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How can banks overcome the challenges posed by COVID-19?

How can banks overcome the challenges posed by COVID-19? 29

By Andrew Warren, Head of Banking & Financial Services, UK&I, Cognizant

Businesses around the world are falling victim to the significant impact that COVID-19 has generated and are now feeling the consequences it is set to leave in its wake. The financial services sector is no different. Banks were dealing with hurdles even prior to the pandemic, for example changing customer expectations, higher operating costs, and new technology, all within an evolving regulatory landscape. The current crisis is another challenge that has been added to the mix and the sector is starting to face the economic aftermath, so must focus on two things to emerge successfully into the post-COVID-19 landscape: efficiency and customer retention. The way to achieve this is by modernising legacy banking platforms, a risky process.

Banks want to remain competitive and grow; therefore, it is no longer a question of if they will transform, but how they will achieve the desired result and avoid the risk of failure, whilst ensuring top class customer experience.

Value as a key consideration

When banks consider the value of any investment, one of the best places to start is the benefit to customers. Transformation often results in moving from highly manual processes to more efficient and automated processes. This can then lead to better personalised products and services, internal process efficiencies, enhanced cybersecurity, advanced analytics, and reduced risk, especially fraud and malicious activity. These all add significant value to customers and improve operations across the business.

Each financial services organisation should make sure it is evolving in line with its competitors to create greater value for customers and employees. This can be achieved through innovation in products and services. For example, AI and robotics can be used to reduce costs and mitigate risks through capabilities such as self-supervised learning and logical reasoning. Elsewhere, blockchain can be used to provide a holistic view of an organisation’s ledger, which increases collaboration and transparency across the business. Both forms of innovation enable employees to focus their time towards value-add activities which will continue to provide a more seamless experience for the customer.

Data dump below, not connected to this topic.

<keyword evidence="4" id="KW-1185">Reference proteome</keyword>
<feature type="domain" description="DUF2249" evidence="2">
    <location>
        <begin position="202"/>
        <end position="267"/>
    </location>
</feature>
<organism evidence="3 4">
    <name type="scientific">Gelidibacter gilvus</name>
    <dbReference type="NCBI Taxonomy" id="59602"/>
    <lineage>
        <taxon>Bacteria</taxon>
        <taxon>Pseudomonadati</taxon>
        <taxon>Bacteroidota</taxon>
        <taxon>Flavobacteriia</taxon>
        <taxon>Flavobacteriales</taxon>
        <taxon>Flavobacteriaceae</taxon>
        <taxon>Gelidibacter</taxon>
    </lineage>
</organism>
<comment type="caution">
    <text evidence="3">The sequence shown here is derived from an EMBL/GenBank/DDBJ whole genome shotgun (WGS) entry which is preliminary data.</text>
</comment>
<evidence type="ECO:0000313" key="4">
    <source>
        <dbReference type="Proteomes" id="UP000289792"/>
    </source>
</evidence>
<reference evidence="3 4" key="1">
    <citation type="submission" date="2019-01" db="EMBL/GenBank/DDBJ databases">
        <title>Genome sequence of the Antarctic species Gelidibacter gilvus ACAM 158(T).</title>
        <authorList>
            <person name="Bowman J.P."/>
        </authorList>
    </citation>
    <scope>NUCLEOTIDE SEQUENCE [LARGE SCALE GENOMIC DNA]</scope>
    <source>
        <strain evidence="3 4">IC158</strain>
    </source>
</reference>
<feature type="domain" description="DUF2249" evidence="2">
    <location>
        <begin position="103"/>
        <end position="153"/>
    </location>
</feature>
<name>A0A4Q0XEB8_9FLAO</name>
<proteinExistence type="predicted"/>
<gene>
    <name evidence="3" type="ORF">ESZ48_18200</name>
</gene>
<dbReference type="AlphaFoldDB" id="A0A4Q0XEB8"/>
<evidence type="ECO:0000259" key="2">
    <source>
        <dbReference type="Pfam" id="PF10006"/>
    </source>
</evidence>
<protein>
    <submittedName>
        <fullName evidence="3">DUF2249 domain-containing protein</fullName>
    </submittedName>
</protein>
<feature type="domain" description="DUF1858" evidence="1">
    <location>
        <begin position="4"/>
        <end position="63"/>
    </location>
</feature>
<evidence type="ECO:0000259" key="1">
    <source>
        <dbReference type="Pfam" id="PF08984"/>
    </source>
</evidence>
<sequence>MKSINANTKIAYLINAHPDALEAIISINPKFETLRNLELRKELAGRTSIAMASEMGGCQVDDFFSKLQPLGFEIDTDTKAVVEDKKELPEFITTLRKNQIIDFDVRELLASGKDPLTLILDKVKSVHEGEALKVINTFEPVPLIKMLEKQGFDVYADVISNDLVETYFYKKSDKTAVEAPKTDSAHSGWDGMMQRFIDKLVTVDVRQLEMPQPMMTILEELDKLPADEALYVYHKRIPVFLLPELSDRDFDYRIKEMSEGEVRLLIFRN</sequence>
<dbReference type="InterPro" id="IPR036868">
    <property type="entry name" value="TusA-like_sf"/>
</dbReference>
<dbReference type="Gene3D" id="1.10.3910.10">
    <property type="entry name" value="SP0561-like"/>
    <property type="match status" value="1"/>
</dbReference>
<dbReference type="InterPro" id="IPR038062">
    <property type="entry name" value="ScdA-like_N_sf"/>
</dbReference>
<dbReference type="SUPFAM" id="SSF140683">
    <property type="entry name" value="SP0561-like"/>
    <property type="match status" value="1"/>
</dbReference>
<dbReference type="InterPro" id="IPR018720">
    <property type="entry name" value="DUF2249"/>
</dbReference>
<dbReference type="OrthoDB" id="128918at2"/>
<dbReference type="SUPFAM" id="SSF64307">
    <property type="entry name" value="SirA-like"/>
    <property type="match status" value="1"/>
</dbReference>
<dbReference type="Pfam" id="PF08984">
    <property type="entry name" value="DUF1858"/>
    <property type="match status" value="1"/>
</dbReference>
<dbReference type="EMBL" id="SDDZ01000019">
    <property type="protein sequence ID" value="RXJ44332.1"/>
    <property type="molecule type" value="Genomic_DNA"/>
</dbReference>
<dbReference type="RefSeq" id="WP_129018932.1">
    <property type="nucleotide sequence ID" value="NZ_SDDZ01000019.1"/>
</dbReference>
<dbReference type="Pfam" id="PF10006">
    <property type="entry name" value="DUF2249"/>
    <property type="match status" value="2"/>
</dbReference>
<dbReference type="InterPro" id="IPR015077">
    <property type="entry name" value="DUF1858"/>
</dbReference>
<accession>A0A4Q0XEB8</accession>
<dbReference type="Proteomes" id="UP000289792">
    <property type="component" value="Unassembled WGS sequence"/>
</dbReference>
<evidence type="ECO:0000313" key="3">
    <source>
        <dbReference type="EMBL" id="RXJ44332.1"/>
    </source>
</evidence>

Transformation is inevitable

To modernise their banking platform banks should – in one way or another – replace their historical systems with more modern, cost-effective, and flexible platforms. That will be essential to ensuring they have the capabilities required to enable digital products.

Traditionally, financial institutions take many different approaches to transformation, such as developing new platforms and partnering with fintechs.  However, achieving success for more mature banks is additionally challenging given the obstacles presented by their complex and costly legacy platforms.

In addition, stakeholders also need to be brought along on the transformation journey. Although banking transformation may have traditionally been the domain of the IT function, the impact on current and future value for the entire business means it should be on the agenda of a much wider set of senior executives. This includes the CIO and COO and should also potentially include the Chief Risk Officer, Chief Financial Officer, Chief Digital Officer and Chief Experience Officer.

How can banks achieve success in this scenario?

The future of banking

There is always going to be risk involved in transformation, but this can be overcome by carefully managing business operations and eliminating siloes. Organisations should think about the order in which they want business outcomes delivered and how this aligns to the overarching business, use relevant delivery methods, such as agile methodology, and constantly measure their success against set criteria to make sure they are following the correct path, making adjustments as necessary.

When taking into account the scale of change involved in modernising legacy systems, it is not surprising that business leaders also occasionally have to deal with opposing views to transformation. However, this can be mitigated by making sure that the benefits are communicated throughout the business and allowing people to be involved.

Due to the impact of COVID-19, business continuity planning is not an option but a necessity, and needs to be built into any transformation alongside industry-specific demands that financial services organisations face, including changing customer expectations and strict regulations. Although the approach to delivering a successful banking transformation will vary across the sector, the most important thing for businesses to remember is that value drives every aspect of change, meaning they should be sure to view their transformation strategy through a value lens.

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